JACKSON, Miss.- Biting nails and sucking thumbs are usually seen as bad habits among kids, but some experts say a recent study shows those habits could lead to less allergies.
A study done by the University of Otago in Dunedin, New Zealand says that those childhood habits could have added health benefits.
They looked at 1,000 New Zealand children from birth to adulthood and found that those who sucked their thumbs or bit their nails were less likely to develop allergic reaction in their adolescence, and in many cases those positive effects stayed with them into adulthood.
While the reason behind these benefits could not be explained experts developed a theory that many say could be the answer. It’s called the “hygiene hypothesis.” This theory suggests that exposure to bacteria and other microbes early in life would allow the immune system to develop an infection-fighting mode that would steer away from a tendency for allergic reactions.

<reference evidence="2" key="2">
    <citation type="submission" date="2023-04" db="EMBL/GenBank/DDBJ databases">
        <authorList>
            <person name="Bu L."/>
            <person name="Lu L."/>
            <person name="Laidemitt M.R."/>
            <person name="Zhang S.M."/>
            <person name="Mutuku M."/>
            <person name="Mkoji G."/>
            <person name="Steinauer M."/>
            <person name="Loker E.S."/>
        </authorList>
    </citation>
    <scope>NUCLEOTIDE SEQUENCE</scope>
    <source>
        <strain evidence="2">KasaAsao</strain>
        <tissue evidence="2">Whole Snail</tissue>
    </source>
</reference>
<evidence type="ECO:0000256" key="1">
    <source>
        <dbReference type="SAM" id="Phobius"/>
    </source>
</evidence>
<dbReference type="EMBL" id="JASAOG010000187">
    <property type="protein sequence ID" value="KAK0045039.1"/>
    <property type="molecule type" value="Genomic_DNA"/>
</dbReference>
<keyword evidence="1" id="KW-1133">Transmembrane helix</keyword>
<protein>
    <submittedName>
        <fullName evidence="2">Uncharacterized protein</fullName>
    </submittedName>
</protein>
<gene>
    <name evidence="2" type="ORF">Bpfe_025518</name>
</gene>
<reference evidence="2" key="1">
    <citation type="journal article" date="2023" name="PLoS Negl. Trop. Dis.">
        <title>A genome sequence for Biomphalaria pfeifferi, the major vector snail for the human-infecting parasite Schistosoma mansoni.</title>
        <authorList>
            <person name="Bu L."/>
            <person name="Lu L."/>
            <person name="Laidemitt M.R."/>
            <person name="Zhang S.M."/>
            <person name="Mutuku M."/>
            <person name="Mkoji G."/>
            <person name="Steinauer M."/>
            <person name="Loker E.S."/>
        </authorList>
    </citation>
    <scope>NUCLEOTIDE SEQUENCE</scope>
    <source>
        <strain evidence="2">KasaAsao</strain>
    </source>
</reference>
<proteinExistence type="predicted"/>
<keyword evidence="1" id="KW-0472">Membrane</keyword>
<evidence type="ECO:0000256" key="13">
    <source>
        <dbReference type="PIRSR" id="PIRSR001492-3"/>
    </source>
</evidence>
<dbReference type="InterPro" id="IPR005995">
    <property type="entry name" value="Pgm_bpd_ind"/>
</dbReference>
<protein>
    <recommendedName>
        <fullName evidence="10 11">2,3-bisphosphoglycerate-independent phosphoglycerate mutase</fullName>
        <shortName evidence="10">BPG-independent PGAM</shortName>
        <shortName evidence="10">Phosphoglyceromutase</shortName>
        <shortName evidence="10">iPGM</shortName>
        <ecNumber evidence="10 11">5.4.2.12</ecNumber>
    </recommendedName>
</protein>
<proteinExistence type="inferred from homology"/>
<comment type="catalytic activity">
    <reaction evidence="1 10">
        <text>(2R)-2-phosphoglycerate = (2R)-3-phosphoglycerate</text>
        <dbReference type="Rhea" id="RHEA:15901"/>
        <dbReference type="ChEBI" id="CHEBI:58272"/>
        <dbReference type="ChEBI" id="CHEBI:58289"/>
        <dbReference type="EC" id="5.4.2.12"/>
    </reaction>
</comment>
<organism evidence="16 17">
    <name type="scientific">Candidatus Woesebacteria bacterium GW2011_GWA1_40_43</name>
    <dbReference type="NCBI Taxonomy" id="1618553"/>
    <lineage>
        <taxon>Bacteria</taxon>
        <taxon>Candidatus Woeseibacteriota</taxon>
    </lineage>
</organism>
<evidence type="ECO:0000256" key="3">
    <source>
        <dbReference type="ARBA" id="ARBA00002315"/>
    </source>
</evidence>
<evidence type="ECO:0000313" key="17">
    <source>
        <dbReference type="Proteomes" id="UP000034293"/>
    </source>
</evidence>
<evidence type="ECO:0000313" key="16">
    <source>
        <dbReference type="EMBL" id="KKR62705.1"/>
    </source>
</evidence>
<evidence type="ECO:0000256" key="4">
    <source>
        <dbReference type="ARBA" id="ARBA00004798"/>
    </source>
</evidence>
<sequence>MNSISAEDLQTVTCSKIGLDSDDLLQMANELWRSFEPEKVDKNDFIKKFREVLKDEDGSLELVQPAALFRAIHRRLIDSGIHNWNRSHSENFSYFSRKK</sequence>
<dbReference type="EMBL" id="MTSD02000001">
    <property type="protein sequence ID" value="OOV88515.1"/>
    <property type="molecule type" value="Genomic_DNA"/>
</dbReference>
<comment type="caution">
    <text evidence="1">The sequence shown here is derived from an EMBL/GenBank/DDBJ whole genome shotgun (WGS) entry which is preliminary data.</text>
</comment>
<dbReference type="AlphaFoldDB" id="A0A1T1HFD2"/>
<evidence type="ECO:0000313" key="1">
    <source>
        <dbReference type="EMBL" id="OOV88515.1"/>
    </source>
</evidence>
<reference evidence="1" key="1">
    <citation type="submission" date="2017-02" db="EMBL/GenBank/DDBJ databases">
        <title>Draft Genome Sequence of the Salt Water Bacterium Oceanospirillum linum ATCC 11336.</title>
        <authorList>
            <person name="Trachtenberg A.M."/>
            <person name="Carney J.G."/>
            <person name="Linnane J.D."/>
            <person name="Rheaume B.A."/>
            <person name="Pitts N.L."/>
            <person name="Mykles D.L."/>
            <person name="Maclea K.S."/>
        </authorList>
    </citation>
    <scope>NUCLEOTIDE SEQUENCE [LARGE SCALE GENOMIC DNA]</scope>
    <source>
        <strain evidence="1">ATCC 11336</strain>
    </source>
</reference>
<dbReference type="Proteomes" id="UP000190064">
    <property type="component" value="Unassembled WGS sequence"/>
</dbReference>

Dr. Mika Hiramatsu, a pediatrician who reviewed the study, agreed with that hypothesis.
“This is another piece of evidence in support of the hygiene hypothesis,” she said. “I think this study adds weight to the idea that kids do better when they’re exposed to a variety of microbes, being in a sterile environment is not actually the best thing for us.”
Based on the children studied, 31 percent were either sucking their thumbs or biting their nails often between the ages of five and 11. Those children were a third less likely to develop allergic sensitization by the age 13 than their peers who did not do those things.
For more information on this study visit the American College of Asthma, Allergy, and Immunology’s website.